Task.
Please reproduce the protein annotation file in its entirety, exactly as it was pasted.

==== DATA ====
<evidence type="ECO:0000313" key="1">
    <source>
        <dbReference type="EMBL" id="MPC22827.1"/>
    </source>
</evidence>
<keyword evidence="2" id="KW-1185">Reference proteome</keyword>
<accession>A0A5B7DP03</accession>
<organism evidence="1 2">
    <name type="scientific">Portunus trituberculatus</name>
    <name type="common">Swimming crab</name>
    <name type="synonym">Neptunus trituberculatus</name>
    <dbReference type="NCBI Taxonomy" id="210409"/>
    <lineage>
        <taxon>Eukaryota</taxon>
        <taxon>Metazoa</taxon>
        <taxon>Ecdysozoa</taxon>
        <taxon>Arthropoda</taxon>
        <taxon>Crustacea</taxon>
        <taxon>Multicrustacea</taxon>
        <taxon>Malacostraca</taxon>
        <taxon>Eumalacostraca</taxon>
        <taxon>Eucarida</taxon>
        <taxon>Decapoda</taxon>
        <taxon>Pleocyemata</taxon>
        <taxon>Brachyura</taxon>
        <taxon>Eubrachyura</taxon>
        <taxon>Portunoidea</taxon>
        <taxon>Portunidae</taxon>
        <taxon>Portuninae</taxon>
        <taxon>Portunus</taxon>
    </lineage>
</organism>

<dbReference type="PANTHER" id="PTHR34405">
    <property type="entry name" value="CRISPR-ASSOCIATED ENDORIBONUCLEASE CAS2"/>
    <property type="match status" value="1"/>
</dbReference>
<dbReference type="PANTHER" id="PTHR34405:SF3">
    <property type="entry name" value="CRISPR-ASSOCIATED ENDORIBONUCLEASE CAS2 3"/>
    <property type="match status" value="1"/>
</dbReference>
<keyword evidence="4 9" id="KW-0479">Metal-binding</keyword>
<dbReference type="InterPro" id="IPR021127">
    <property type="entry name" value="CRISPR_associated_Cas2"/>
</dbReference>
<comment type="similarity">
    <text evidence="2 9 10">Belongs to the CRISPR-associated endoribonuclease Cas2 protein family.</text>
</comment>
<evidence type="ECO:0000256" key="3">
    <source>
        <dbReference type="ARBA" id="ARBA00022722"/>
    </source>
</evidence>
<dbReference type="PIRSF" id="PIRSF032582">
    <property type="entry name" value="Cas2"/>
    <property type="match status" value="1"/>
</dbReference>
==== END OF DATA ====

<evidence type="ECO:0000313" key="1">
    <source>
        <dbReference type="EMBL" id="MPC22827.1"/>
    </source>
</evidence>
<keyword evidence="2" id="KW-1185">Reference proteome</keyword>
<accession>A0A5B7DP03</accession>
<organism evidence="1 2">
    <name type="scientific">Portunus trituberculatus</name>
    <name type="common">Swimming crab</name>
    <name type="synonym">Neptunus trituberculatus</name>
    <dbReference type="NCBI Taxonomy" id="210409"/>
    <lineage>
        <taxon>Eukaryota</taxon>
        <taxon>Metazoa</taxon>
        <taxon>Ecdysozoa</taxon>
        <taxon>Arthropoda</taxon>
        <taxon>Crustacea</taxon>
        <taxon>Multicrustacea</taxon>
        <taxon>Malacostraca</taxon>
        <taxon>Eumalacostraca</taxon>
        <taxon>Eucarida</taxon>
        <taxon>Decapoda</taxon>
        <taxon>Pleocyemata</taxon>
        <taxon>Brachyura</taxon>
        <taxon>Eubrachyura</taxon>
        <taxon>Portunoidea</taxon>
        <taxon>Portunidae</taxon>
        <taxon>Portuninae</taxon>
        <taxon>Portunus</taxon>
    </lineage>
</organism>

<dbReference type="PANTHER" id="PTHR34405">
    <property type="entry name" value="CRISPR-ASSOCIATED ENDORIBONUCLEASE CAS2"/>
    <property type="match status" value="1"/>
</dbReference>
<dbReference type="PANTHER" id="PTHR34405:SF3">
    <property type="entry name" value="CRISPR-ASSOCIATED ENDORIBONUCLEASE CAS2 3"/>
    <property type="match status" value="1"/>
</dbReference>
<keyword evidence="4 9" id="KW-0479">Metal-binding</keyword>
<dbReference type="InterPro" id="IPR021127">
    <property type="entry name" value="CRISPR_associated_Cas2"/>
</dbReference>
<comment type="similarity">
    <text evidence="2 9 10">Belongs to the CRISPR-associated endoribonuclease Cas2 protein family.</text>
</comment>
<evidence type="ECO:0000256" key="3">
    <source>
        <dbReference type="ARBA" id="ARBA00022722"/>
    </source>
</evidence>
<dbReference type="PIRSF" id="PIRSF032582">
    <property type="entry name" value="Cas2"/>
    <property type="match status" value="1"/>
</dbReference>